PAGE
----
When we remember the Holocaust, we remember more than destruction. We remember the spirit of those who were heroic and defiant during the Holocaust, and we remember the survivors who refused to give up and rebuilt their lives after the war.

William Helmreich z”l, who passed away 2 weeks ago, published a book in 1992 entitled: Against all Odds: Holocaust Survivors and the Successful Lives They Made in America. Helmreich conducted 170 in depth interviews with survivors and went through tens of thousands of pages of archives from relief organizations that brought the survivors to America. He tells a remarkable story of people whose lives were shattered and who, through the sheer force of will, started again in a new country.

But how did they do this? Most importantly, these survivors had an exceptional capacity for hope. Elie Wiesel, in an interview with the New York Times that appeared on June 7, 1987 said this: “I must confess that, of all the mysteries that characterize the Jewish people, its capacity for hope is the one that strikes me most forcibly. How can we think of the past without foundering in the abyss? How can we recall the victims of fire and sword without drowning in our own tears?”

Remarkably, the survivors found hope after staring into the abyss. At the end of the book, Helmreich lists 10 traits of survivors that allowed them to rebuild. They include a sense of community and a search for meaning, as well as courage, optimism, tenacity, and flexibility. These survivors had a sense of destiny; whatever might happen, they would be able to overcome.

Helmreich quotes from the memoir of Luba Bat, who tells about a group of young women being marched to the gas chamber and Auschwitz. As these young women are walking to their deaths, they broke into song, singing Hatikvah, the Zionist national anthem. In the last moments of their life, they sang a song whose title means hope, and in doing so, expressed hope for a better future for their community. Such is the spirit of those who hold on to hope even when everything seems hopeless.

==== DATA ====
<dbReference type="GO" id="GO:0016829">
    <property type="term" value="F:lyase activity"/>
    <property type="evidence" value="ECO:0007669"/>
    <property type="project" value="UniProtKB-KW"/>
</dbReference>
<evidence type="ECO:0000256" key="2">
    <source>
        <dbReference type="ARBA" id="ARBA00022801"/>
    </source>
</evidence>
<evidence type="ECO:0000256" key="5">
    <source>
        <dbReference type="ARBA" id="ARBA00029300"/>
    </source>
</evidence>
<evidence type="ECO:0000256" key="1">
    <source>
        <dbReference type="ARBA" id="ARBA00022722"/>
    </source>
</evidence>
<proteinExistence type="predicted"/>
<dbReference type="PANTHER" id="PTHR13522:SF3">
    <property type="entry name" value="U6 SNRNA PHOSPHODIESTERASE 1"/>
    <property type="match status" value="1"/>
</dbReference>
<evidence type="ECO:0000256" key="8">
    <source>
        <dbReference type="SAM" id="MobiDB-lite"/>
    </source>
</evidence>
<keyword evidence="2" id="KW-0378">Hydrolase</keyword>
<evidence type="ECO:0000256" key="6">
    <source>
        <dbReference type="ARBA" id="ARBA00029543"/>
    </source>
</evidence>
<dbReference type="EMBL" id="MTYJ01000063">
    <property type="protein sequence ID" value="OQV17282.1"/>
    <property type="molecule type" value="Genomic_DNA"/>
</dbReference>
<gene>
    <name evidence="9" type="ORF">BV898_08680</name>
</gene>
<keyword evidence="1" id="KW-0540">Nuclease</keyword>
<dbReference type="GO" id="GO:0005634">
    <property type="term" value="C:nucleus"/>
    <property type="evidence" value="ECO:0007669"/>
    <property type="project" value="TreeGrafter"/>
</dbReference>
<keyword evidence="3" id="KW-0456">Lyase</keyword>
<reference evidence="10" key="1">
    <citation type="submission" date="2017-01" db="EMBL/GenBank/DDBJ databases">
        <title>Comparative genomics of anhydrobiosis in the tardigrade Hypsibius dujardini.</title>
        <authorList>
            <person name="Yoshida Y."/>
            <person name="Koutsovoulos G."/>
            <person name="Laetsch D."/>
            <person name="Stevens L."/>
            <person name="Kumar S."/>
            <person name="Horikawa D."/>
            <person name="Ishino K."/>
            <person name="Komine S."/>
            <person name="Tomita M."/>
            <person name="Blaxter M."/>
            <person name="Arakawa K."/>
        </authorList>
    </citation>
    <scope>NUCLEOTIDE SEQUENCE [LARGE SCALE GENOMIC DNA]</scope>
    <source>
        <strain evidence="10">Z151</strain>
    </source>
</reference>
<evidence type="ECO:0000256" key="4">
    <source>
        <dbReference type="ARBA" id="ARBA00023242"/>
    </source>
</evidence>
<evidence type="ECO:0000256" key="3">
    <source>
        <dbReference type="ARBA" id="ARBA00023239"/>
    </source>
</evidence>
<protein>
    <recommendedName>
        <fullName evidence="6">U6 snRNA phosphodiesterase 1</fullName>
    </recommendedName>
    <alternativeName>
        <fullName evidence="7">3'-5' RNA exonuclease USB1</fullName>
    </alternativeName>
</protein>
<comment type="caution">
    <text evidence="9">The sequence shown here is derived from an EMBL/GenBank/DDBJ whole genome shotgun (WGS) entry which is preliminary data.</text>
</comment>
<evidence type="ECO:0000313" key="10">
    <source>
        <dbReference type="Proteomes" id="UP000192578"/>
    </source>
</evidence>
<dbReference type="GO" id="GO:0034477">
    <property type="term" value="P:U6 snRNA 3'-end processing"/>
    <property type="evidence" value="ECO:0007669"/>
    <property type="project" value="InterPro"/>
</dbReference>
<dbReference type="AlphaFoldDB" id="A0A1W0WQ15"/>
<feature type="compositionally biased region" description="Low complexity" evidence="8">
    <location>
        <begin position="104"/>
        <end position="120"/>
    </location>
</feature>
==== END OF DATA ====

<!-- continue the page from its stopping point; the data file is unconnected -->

Today we find ourselves facing a challenge of our own. The coronavirus which took William Helmreich’s life threatens us all. But it is in the stories of these survivors that we can find hope 75 years later. Helmreich ends his book with the following words: “The story of the survivors is one of courage and strength, of people who are living proof of the indomitable will of human beings to survive and of their tremendous capacity for hope. It is not a story of remarkable people. It is a story of just how remarkable people can be.:

This is a lesson from the Holocaust that is very relevant in 2020: how to remain strong and resilient. On Yom Hashoah, I am going to remember those who continued to hold on to hope in the most hopeless times. And perhaps the young man who complained about my sermon will take a moment on Yom HaShoah to remember the survivors and be inspired by them, because today, we all need to find the courage to overcome our challenges.

Chaim Steinmetz is the Senior Rabbi at Congregation Kehilath Jeshurun on the Upper East Side.